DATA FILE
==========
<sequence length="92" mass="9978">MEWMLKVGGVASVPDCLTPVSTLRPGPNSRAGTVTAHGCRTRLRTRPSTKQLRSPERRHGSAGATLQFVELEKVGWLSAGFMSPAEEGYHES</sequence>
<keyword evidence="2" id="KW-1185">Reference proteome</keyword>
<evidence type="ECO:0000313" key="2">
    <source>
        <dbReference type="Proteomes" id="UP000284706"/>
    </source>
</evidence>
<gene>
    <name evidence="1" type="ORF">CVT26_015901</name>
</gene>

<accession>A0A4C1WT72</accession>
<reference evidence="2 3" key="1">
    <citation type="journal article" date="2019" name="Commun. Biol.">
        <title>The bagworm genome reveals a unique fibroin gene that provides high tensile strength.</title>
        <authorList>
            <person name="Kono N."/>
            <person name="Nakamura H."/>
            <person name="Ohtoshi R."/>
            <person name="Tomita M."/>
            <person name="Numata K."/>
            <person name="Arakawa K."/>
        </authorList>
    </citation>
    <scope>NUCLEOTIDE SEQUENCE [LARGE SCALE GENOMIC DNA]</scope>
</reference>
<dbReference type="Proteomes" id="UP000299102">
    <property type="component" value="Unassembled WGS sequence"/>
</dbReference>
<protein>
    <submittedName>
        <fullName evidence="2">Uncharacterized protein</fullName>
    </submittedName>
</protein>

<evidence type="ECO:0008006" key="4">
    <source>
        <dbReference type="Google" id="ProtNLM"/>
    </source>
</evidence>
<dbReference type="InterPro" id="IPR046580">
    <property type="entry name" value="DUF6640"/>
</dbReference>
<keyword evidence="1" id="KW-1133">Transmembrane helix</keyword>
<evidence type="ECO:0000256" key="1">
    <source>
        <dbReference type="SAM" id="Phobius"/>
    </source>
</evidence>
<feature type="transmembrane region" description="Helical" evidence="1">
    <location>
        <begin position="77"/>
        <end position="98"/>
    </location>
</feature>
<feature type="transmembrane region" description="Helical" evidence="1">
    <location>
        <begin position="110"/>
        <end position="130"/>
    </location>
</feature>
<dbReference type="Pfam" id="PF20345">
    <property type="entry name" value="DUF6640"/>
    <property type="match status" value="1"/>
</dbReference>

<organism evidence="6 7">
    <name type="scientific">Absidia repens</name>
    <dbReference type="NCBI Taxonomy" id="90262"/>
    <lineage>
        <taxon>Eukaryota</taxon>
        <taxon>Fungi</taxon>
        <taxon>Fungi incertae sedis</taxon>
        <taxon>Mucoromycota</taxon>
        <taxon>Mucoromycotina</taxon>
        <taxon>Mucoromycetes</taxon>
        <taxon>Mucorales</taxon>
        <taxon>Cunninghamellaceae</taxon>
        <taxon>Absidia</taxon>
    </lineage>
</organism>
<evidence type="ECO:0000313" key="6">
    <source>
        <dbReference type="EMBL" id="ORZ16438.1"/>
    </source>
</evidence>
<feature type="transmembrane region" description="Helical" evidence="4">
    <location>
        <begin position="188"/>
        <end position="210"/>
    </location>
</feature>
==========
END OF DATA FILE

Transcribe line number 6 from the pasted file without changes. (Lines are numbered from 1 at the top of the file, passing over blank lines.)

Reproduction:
    </source>